You haven't mentioned anything about TSP. Do you plan to put any percentage of your bonus into TSP? The tax-free cap is calculated separate from your regular pay exemption. It is possible you could obtain more tax exempt when putting bonuses into TSP.

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Butters    307

OK, I have received CZTE when I was paid my bonus 3 times.

You can only have $7368.30 Tax exempted every month.

Meaning if you are a Major with 12yrs service + Flt Pay+HFP you get 6,325.50+650+250 = 7225.50

So, 7368.30-7225.50 = 142.80

So, 24857.2 is taxed at the max rate ~35% can't remember off the top of my head and 142.8 is tax free.

I have seen this on my LES several times. The trick is get lots of months tax free >9 and you will get it all back in the end.

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LJ Driver    14

Questions:

In 2009 I will likely be in a CZTE area for 2 months. I will get paid the bonus in June, and not be in the zone until Nov-Dec. I would like to deposit the entire bonus, plus the 16,500 into the TSP.

- Is this possible/legal? Do I need to be in the CZTE area the month I receive the bonus to deposit the entire amount in the TSP? (With the obvious risk that if I don't get to the CZTE in 2009, I am royally fucked)

- If not, could I up the amount deposited each month during 2009 to total (25,000) + (my standard percentage), then live off the bonus?

- Or, could I elect to deposit 100% of my pay in Nov-Dec and live off the bonus in those months as required?

- If I am in the CZTE area for only one or two months in a year, am I still eligible to deposit 49,000 in the TSP?

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Jughead    168
In 2009 I will likely be in a CZTE area for 2 months. I will get paid the bonus in June, and not be in the zone until Nov-Dec. I would like to deposit the entire bonus, plus the 16,500 into the TSP.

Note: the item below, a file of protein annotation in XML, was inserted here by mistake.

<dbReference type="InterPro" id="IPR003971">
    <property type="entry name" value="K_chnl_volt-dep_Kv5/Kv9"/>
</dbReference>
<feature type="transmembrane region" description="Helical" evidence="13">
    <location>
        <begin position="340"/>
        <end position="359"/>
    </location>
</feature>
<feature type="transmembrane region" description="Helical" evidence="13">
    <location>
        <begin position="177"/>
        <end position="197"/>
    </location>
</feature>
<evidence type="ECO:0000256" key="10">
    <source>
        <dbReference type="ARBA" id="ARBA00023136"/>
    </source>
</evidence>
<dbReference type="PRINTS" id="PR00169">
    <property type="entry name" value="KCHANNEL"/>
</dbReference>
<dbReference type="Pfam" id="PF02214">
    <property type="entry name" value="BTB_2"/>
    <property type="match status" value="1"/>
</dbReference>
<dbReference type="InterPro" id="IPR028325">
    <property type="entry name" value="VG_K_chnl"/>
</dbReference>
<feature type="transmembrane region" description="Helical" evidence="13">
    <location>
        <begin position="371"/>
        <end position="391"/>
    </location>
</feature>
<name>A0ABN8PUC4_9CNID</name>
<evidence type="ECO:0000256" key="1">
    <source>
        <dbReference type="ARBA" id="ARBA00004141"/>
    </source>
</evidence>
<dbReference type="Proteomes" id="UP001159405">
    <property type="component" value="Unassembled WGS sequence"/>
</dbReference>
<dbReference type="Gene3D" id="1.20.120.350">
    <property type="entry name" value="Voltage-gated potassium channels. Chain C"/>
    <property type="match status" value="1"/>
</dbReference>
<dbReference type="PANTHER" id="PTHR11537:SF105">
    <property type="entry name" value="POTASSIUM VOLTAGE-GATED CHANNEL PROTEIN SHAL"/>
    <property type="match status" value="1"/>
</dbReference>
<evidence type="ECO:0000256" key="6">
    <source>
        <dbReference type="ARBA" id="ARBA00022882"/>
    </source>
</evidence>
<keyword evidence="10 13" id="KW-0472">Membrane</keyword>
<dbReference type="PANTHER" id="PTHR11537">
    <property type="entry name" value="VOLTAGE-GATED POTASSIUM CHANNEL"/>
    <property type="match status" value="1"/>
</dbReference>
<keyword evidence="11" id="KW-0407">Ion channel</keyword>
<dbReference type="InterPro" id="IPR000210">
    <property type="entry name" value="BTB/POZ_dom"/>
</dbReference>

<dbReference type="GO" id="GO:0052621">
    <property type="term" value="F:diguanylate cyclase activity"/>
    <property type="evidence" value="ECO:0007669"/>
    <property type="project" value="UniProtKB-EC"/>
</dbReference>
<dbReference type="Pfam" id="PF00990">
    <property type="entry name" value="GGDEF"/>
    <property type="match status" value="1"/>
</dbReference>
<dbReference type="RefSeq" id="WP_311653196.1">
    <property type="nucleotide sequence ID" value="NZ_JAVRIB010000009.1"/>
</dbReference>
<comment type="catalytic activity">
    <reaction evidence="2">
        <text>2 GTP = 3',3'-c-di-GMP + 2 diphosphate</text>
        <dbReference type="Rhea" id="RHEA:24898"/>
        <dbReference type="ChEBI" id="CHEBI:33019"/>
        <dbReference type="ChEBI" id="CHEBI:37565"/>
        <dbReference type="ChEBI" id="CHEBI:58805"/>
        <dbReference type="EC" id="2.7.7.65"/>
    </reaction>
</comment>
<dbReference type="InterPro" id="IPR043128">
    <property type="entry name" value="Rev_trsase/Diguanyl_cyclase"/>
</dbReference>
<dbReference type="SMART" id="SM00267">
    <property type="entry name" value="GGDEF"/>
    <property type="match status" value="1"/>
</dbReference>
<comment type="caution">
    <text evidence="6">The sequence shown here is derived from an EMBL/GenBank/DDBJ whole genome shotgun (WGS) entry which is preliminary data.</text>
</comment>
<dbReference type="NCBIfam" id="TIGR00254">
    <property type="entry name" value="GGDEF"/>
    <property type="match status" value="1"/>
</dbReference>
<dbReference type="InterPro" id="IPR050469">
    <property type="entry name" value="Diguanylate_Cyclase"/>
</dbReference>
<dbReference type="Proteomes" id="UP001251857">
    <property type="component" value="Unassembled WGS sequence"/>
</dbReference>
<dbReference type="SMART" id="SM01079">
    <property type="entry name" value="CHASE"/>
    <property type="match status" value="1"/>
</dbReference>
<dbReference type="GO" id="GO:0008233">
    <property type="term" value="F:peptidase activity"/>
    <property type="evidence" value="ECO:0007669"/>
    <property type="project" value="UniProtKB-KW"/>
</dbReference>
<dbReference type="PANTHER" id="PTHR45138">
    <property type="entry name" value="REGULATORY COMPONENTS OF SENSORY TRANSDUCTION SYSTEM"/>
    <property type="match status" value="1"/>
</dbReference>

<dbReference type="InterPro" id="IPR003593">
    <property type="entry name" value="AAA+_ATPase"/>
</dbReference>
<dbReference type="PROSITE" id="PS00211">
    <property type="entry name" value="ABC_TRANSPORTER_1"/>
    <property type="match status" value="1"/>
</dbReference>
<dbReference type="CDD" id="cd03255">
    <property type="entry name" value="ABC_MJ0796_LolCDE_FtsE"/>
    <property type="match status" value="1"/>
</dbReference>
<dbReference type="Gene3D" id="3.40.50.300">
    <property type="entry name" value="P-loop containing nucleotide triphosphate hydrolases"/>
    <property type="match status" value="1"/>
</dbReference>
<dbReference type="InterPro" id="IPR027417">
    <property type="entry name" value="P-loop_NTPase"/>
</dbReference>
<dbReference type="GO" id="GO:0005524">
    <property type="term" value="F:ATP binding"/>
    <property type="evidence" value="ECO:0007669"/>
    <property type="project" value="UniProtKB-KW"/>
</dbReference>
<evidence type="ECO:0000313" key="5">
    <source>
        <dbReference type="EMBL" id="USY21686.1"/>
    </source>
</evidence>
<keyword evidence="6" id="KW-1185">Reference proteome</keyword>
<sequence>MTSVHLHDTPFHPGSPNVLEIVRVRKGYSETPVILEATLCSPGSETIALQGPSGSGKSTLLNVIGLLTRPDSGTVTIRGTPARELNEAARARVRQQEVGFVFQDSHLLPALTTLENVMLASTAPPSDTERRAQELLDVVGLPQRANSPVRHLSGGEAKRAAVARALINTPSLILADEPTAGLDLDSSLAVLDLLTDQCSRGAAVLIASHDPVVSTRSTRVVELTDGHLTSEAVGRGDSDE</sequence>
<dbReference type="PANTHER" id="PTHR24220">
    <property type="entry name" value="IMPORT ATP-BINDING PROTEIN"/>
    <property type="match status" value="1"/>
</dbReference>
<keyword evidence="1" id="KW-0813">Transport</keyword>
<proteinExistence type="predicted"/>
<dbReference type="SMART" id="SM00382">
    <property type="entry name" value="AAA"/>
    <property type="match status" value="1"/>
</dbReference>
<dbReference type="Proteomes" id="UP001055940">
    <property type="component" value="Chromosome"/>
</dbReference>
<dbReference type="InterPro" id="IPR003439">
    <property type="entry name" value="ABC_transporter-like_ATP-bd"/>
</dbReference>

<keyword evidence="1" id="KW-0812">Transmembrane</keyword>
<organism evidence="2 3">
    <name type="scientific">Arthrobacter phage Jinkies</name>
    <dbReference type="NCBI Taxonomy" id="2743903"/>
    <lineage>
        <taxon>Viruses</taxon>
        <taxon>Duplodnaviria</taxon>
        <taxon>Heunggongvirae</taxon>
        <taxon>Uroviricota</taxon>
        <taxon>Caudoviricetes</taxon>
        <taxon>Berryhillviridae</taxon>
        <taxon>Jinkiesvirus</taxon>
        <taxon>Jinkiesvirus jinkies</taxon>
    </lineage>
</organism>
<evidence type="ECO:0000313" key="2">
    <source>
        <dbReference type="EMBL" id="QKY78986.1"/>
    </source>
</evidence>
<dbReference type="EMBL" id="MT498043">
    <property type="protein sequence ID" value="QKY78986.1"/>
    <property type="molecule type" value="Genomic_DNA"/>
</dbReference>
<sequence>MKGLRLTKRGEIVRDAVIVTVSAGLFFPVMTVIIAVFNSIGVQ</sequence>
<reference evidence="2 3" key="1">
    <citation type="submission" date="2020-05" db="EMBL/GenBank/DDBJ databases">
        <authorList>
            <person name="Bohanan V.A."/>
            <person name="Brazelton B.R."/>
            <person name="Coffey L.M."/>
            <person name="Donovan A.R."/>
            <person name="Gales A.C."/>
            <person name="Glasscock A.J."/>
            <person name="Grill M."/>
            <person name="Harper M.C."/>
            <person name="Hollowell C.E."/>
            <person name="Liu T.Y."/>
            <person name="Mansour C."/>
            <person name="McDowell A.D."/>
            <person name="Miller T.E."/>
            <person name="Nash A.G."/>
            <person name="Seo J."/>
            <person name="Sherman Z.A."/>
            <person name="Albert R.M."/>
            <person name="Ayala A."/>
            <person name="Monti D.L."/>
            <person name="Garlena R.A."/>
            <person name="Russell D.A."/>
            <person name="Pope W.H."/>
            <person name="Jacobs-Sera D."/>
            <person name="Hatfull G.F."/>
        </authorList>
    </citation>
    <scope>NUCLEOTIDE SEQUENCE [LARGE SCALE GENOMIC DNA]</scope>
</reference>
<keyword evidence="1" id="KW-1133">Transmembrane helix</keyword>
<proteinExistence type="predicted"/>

CZTE in Nov/Dec has no impact on your taxable income earned in June for purposes of TSP contributions. In any case, you can't deposit the whole bonus--currently you're limited to $16,500 tax-deferred TSP contribution annually & $7,368.30 tax-exempt (whether deposited into TSP or not) in any single month. These are 2009 numbers, and I'm assuming you're an officer & under age 50 by nature of your question. Add those up, and $23,868.30 is the max you can contribute in any one month.

- Is this possible/legal? Do I need to be in the CZTE area the month I receive the bonus to deposit the entire amount in the TSP? (With the obvious risk that if I don't get to the CZTE in 2009, I am royally ######ed)

No, not possible (same answer as above). Yes, you have to be in the CZTE zone during the month you get the bonus for it to have any impact on your tax exempt amount (whether or not you put it in the TSP). If your taxable income already exceeds the CZTE limit (typically, O-4 w/ 12 years on flight pay, if memory serves), then being in a CZTE zone during your bonus month won't affect your taxes at all (i.e., the entire bonus will be taxable, just as if you were at home).

- If not, could I up the amount deposited each month during 2009 to total (25,000) + (my standard percentage), then live off the bonus?

- Or, could I elect to deposit 100% of my pay in Nov-Dec and live off the bonus in those months as required?